The term “Uniform Civil Code” is mentioned in Part4, Article 44 of the Indian Constitution. Article 44 says “The State shall endeavor to secure for the citizens a uniform civil code throughout the territory of India.”
A petition was filed in 2019 for seeking to frame the Uniform Civil Code to promote gender justice, national integration, equality, and dignity of women. In simple language Uniform Civil Code aims to replace the personal laws (such as Divorce, Marriage, Adoption, and Maintenance) of the religious communities.
In the year 1835, the 2nd Law Commission Report stressed the need for uniformity in the codification of Indian law relating to crimes, shreds of evidence, and contracts but recommended that it shall not be extended to the personal laws of the Hindus and Muslims. It said that issues such as Marriage, Adoption, etc. shall not be uniformed. In 1858, Queen Victoria’s Proclamation promised that it won’t interfere in the religious matters of the people of India.
After the Post-Colonial era i.e. after 1947, Dr. B.R Ambedkar and Jawaharlal Nehru wanted to bring Uniform Civil Code into action so they included it in the Directive Principles of State Policy as there was opposition from the religious fundamentalists and lack of awareness among the people.
During this period, several acts were passed like the Hindu Code Bill to reform the Hindu laws like the legalization of Divorce and it also gave the right to inheritance to the daughters. However, this law faced major opposition from the unaware masses. Because of the opposition, this bill was passed in 4 parts:
- The Hindu Marriage Act, 1955
- The Hindu Succession Act, 1956
- The Hindu Minority and Guardianship Act, 1956
- The Hindu Adoption and Maintenance Act, 1956
The Hindu Succession Act, 1956 gave no right to the daughters to inherit the ancestral property. In the year 2005, this disparity was removed by giving daughters the right to inherit their ancestral property. It is said that the personal religious laws are somehow discriminatory for women. The Hindu law for a long time denied women to inherit property, remarriage, and divorce.
Shah Bano Case, 1985
Shah Bano, a 73-year-old woman approached the court after her husband gave her divorce by using Triple Talaq and was denied maintenance. The High Court ruled in her favor. After this, her husband approached the Supreme Court appealing that he has fulfilled all his obligations under Islamic Law. However, the Supreme Court also ruled in Shah Bano’s favor in 1985. Under the “maintenance of wives, children and parents” provision (Section 125) of the All India Criminal Code, which applied to all citizens irrespective of religion.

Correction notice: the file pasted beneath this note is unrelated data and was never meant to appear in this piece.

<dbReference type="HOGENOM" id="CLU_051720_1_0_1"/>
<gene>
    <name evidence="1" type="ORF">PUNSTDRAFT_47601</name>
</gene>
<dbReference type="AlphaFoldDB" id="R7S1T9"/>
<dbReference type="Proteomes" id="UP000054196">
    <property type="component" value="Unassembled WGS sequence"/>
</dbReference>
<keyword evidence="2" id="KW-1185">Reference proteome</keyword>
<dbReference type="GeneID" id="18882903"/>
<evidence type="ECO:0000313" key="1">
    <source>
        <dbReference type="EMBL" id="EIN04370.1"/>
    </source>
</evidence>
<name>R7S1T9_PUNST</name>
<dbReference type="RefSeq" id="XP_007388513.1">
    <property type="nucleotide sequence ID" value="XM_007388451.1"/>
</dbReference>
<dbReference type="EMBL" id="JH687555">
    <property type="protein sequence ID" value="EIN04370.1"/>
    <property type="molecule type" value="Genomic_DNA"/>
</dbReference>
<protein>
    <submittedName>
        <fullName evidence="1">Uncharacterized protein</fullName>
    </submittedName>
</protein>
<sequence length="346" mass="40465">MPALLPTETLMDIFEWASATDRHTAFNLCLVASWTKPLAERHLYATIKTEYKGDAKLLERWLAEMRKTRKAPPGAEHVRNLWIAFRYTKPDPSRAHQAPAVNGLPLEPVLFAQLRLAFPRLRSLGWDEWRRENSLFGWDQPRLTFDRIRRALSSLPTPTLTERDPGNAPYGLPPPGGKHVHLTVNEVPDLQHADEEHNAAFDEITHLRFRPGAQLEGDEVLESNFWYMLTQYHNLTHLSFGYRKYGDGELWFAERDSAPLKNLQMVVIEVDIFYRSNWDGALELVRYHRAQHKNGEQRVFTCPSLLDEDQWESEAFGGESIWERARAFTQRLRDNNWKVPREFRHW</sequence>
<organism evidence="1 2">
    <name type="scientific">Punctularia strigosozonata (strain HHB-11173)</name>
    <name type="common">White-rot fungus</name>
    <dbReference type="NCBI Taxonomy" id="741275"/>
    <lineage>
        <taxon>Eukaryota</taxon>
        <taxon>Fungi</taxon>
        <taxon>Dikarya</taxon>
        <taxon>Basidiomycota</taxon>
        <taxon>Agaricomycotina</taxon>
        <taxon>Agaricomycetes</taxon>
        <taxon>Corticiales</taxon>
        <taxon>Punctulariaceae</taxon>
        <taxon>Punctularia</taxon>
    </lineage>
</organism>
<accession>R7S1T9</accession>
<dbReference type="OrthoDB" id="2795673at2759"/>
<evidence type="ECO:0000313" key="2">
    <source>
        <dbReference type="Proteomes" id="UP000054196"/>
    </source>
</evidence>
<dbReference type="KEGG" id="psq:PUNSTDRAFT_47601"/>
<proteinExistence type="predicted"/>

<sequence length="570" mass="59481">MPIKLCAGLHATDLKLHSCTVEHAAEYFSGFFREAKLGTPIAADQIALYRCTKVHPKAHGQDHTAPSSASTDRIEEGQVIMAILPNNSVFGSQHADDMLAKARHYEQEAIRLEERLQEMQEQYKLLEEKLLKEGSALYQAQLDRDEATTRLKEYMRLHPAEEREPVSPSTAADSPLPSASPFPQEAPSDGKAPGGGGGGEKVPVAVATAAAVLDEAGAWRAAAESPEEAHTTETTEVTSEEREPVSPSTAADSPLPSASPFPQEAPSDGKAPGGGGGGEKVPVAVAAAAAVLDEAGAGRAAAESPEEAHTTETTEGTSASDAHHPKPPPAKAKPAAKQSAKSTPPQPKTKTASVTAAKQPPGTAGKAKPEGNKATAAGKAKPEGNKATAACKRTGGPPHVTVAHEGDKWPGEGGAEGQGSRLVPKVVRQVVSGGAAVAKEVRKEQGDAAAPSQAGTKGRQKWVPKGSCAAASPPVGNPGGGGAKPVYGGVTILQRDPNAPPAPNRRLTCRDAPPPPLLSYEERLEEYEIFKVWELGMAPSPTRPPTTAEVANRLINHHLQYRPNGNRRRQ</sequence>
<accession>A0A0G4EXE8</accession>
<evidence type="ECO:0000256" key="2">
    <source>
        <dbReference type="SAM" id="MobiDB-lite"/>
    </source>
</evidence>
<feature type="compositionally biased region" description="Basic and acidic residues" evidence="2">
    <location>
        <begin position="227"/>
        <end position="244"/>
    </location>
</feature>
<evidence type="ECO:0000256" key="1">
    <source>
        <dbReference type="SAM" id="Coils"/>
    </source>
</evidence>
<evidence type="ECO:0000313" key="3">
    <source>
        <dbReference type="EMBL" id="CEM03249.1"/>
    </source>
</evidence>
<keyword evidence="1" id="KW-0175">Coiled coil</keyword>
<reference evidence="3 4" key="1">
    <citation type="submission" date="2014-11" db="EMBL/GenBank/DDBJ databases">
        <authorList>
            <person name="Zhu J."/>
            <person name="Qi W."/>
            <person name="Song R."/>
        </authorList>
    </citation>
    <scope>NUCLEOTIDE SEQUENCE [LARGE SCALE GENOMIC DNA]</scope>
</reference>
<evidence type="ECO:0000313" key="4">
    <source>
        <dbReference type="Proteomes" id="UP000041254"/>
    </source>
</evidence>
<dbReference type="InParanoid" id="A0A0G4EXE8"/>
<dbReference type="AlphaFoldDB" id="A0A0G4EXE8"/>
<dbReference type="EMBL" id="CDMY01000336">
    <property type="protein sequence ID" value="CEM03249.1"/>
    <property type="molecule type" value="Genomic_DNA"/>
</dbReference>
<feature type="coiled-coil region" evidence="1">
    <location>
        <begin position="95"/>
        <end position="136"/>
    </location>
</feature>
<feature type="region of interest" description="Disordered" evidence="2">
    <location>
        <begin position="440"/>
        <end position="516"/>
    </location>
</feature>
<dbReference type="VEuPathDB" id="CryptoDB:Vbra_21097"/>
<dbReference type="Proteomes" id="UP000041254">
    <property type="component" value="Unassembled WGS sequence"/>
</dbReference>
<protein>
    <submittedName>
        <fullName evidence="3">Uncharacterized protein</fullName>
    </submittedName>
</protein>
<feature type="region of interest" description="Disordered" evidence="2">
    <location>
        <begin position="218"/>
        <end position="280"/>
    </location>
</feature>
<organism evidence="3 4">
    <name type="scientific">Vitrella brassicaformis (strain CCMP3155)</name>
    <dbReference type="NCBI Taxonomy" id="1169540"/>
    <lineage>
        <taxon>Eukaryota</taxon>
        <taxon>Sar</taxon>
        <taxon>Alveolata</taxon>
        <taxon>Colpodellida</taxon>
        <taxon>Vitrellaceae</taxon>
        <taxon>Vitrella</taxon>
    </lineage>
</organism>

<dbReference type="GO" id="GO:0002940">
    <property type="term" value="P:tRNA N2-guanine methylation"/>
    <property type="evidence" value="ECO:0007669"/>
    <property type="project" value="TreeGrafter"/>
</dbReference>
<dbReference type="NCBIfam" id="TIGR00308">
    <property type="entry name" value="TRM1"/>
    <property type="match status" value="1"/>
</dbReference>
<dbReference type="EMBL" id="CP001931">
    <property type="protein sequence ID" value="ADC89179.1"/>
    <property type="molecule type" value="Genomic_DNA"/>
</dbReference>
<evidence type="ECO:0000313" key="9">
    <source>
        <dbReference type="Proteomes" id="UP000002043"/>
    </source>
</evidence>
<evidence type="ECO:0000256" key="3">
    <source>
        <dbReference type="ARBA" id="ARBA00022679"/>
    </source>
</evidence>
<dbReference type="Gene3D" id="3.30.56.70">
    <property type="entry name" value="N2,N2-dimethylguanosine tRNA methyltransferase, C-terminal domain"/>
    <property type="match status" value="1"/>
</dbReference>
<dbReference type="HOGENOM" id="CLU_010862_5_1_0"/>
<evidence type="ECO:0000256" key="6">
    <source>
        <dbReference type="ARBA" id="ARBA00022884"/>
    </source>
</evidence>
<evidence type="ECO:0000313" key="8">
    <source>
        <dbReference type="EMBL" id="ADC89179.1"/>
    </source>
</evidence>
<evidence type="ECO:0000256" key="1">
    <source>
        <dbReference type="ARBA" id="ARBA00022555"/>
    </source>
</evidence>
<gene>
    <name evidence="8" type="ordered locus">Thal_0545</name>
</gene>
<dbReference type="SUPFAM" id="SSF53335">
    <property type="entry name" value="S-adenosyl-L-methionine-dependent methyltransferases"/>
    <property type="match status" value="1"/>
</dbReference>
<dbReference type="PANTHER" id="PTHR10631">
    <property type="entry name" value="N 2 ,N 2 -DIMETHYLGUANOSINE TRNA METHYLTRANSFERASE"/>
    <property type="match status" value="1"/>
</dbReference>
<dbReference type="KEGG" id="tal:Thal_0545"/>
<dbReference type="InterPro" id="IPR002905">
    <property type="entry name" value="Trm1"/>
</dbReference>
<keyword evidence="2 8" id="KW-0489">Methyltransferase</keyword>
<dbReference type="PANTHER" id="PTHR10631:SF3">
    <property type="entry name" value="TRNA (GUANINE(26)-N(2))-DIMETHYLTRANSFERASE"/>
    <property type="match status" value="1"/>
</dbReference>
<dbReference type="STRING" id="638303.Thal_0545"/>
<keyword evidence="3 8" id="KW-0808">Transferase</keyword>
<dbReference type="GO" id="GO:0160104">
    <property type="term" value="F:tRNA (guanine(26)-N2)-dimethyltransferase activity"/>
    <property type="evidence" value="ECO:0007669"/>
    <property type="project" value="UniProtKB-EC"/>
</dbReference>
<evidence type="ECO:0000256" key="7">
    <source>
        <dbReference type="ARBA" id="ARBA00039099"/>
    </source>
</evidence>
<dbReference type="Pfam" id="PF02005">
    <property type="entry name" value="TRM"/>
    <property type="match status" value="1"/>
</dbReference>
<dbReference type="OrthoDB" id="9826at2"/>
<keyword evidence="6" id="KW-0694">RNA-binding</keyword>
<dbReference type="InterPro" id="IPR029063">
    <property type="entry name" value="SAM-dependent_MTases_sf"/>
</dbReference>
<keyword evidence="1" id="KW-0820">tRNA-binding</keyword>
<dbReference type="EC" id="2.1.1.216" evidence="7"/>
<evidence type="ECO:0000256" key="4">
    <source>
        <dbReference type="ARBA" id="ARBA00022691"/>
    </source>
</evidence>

The Delhi High Court backed the need for a Uniform Civil Code and asked the Central Government to take necessary actions. As the Uniform Civil Code provides for one law for the entire country and all the religious communities in their matters such as marriage, divorce, inheritance, and adoption. This will reduce conflicts within the society that arise from personal laws.
The criminal laws in India apply to all irrespective of their religion, caste, faith, etc. However, Civil laws are influenced by religion and faith.
The Delhi High Courts have backed the need for UCC so that the laws that are now segregated based on religion be simplified. The code will simplify the complex laws around marriage ceremonies, succession, adoptions, divorce, and inheritance making them one for all.
Why is Uniform Civil Code important for India?
When it comes to India, it is an amalgamation of diverse cultures, religions, and caste of people. India is full of people who follow their distinct faiths, religion, customs, and traditions.
Politically, BJP and RSS strongly crusade against the Uniform Civil Code. However, Congress which has been in power for 40 years has failed to implement the Uniform Civil Code.
When it comes to the countries outside India, they don’t give much importance to religion, culture, caste, and creed. The Uniform Civil Code basically abandons the people to be governed by their personal laws based on their religion. As India is a secular nation, it is very important for it to implement the Uniform Civil Code so that each and every citizen of India is governed by a single set of rules in the case of inheritance, marraige, divorce, etc.
The Uniform Civil Code is a need for a Modern India, as said by the Delhi High Court, as the young generation does not struggle with the issues arising due to differences in personal laws. They should not worry about their caste, religion, or community to solemnize their marriage.
Edited by Tanish Sachdev